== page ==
In nonprofits and associations not only can technology play a huge role in effectiveness, efficiency and optimizing efforts towards the overall end goal or mission, but it can also drive the chances of fraud down.
According to the 2016 Report to the Nations on Occupational Fraud and Abuse, produced by the Association of Certified Fraud Examiners, the estimated loss for a typical organization is 5% of revenue per year. And nonprofits are no exception. The average median loss per nonprofit fraud case was reported at $82,000.
What could your nonprofit or association do with an additional $82,000? Or more? We’re sure the answer is ‘a lot’.
The Good News
The good news is that technology can help reduce and prevent fraud that would otherwise slide under the radar within organizations. Here are a few places to start if your nonprofit or association is looking to put up some barriers to fraud.
1. Tracking Payments - Technology allows for more data sharing and visibility into nonprofit operation such as finances, donation, and so on. If your organization can leverage technology to track a donation or payment from the second it is made to when it is recorded in the G/L, the less room there is for fraud.
a. What You Can Do Right Now – Conduct a quick audit on the process your donations or payments take as soon as they are made. How many times does the money or information change hands? The more times it changes hands, the better the chances of fraud.
2. Permissions - Another great security benefit of implementing technology throughout your nonprofit is the ability to set permissions with checks and balances. Only those with specific permissions can access certain information, but others can be read-only to have visibility and hold others accountable.
a. What You Can Do Right Now
– Evaluate who has access to
sensitive information and what they are able to do with that
information. If someone has too much access without others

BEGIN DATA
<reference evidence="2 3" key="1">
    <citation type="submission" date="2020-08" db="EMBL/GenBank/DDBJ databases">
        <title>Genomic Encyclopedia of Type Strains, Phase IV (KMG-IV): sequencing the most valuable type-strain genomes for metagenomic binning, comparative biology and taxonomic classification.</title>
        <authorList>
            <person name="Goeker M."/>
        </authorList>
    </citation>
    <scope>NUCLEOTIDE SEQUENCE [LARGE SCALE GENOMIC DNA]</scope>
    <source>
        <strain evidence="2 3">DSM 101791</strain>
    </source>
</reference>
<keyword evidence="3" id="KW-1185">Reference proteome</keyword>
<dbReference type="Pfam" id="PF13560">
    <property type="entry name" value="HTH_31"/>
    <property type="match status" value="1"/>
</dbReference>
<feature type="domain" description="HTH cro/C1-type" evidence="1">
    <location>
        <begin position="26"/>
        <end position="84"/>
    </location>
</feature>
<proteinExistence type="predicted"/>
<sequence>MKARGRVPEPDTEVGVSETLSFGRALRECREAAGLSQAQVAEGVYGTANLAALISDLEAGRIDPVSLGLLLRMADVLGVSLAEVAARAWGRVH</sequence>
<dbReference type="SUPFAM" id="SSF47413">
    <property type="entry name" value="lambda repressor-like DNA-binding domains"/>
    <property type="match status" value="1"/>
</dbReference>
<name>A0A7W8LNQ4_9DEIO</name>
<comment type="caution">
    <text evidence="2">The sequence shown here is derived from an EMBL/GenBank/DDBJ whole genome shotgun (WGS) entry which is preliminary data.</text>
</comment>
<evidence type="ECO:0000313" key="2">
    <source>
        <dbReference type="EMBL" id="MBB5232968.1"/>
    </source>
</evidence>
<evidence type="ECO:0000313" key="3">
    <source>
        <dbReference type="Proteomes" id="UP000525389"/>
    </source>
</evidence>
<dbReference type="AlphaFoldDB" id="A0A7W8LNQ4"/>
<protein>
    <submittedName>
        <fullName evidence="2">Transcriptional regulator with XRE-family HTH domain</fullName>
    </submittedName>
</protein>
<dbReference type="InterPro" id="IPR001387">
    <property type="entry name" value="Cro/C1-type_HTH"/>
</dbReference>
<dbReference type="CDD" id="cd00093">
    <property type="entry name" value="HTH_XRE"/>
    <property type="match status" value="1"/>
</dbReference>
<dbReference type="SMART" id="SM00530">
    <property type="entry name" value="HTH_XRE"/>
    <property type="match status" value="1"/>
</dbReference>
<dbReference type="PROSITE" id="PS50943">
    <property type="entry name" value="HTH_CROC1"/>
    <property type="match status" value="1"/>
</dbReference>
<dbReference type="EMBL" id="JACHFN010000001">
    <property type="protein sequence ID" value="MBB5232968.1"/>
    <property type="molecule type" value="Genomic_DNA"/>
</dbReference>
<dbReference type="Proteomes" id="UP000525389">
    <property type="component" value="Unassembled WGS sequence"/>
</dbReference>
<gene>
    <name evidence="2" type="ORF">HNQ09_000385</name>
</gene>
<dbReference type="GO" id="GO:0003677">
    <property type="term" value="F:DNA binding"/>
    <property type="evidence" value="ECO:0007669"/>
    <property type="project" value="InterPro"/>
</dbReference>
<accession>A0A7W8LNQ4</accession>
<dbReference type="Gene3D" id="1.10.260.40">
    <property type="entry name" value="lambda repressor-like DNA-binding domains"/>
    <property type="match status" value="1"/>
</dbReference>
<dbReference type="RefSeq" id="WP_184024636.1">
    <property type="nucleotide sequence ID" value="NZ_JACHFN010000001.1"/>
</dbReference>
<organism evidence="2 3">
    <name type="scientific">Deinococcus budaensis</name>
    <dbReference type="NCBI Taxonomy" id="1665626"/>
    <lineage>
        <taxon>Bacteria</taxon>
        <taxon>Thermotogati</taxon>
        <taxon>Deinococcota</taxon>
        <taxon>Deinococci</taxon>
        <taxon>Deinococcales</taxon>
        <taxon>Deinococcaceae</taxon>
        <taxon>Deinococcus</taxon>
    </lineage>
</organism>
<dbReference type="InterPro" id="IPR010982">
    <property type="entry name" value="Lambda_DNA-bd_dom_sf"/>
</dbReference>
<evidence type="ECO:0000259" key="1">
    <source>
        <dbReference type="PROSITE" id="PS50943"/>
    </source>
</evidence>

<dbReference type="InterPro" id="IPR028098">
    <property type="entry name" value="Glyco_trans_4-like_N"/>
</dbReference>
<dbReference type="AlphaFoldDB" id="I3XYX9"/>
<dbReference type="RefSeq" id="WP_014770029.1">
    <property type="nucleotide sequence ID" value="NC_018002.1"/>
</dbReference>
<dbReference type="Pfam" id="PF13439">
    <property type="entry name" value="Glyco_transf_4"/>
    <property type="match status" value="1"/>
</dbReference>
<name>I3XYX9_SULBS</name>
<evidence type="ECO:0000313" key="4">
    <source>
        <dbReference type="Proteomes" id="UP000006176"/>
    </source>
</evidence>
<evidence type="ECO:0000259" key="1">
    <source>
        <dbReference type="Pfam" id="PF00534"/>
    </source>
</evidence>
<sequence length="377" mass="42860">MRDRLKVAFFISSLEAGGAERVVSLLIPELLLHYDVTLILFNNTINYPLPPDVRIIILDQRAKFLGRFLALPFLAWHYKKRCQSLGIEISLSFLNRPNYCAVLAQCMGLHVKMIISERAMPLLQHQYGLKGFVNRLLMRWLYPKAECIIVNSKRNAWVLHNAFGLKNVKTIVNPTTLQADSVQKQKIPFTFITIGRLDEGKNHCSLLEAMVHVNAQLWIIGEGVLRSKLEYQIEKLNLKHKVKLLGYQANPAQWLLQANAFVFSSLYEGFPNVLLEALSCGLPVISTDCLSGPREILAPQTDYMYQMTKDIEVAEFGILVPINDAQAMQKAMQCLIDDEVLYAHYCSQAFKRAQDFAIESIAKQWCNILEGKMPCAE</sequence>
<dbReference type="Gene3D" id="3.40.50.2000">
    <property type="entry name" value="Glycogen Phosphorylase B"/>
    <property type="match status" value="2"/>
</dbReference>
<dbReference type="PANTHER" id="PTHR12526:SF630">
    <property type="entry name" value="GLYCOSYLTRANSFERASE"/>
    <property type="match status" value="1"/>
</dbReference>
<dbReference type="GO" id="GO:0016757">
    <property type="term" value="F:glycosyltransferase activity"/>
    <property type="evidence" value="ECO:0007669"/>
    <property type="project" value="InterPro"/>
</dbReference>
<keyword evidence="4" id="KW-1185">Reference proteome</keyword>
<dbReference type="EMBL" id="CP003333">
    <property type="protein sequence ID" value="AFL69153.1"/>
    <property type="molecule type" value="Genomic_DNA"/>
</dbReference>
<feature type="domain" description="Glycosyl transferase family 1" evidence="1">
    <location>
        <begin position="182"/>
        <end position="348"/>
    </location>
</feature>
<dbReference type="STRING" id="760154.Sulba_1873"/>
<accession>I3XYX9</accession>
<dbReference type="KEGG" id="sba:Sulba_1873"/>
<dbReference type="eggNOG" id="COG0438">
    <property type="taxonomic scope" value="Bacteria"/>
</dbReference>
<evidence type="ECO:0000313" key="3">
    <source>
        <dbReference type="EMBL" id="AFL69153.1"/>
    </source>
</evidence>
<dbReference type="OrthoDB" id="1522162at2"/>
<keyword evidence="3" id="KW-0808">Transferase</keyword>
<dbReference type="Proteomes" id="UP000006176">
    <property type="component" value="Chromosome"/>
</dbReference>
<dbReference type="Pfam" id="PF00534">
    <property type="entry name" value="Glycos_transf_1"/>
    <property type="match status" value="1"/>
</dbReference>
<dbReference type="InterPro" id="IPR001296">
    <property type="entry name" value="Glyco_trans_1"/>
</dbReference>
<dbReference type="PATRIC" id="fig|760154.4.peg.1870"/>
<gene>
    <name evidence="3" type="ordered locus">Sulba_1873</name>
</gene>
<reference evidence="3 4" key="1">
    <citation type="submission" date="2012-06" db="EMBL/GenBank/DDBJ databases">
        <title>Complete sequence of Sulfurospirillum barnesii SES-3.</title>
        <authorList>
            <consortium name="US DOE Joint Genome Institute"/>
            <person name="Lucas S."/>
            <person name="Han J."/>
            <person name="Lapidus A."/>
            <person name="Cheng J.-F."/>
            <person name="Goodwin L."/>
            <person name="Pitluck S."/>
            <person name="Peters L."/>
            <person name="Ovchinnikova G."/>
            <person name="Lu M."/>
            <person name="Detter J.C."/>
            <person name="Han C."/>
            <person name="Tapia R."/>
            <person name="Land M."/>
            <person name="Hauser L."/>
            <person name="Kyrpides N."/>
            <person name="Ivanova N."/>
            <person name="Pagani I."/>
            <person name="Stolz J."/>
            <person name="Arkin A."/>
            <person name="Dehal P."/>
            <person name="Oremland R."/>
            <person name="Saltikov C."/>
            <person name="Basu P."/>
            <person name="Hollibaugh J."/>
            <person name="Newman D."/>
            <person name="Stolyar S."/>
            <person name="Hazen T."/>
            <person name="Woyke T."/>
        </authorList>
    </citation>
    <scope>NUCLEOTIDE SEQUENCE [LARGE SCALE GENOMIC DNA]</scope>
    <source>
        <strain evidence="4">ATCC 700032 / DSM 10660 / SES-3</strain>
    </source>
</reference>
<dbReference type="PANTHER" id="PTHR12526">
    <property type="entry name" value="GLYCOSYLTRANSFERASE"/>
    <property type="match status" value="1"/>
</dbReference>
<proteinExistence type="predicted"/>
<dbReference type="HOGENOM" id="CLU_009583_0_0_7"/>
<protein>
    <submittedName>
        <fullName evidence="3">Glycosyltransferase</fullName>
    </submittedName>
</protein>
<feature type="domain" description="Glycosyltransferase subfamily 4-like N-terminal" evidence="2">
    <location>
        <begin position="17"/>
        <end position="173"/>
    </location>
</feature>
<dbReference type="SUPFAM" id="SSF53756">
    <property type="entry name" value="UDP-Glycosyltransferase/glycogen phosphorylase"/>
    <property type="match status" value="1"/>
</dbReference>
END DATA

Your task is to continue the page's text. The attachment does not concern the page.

having visibility to it, it may be a good idea to do a financial audit
3. Standardization & Integration - The more you can standardize the systems
that are used within your organization as well as integrate your systems so that each department is able to see the information at different points in the process, the better off you are. Each department then starts acting as a natural checks and balances process. Red flags appear if information doesn't sync or align with what another department entered or recorded
a. What You Can Do Right Now - See how different teams within
your nonprofit are utilizing your existing systems. Are there some
that are unnecessary? Can some be combined? Is there a set of
systems that need to communicate to each other? This can give
you a good idea of where to being.
Fraud isn’t 100% preventable and it does happen. The best you can do is prepare yourself against it, know where your gaps are and make prioritizing security a part of your internal culture.
Billhighway provides software that automates payments for chapter-based associations to streamline and optimize dues and member payment management, including seamlessly splitting of individual payments between chapters and parent organizations. Billhighway became a BluePay company in 2016.
This blog post was written by Charlotte Muylaert from Billhighway and Jennifer Seebock from BluePay.
Source: 2016 Report to the Nations on Occupational Fraud and Abuse. Association of Certified Fraud Examiners, Inc. http://www.acfe.com/rttn2016/docs/2016-report-to-the-nations.pdf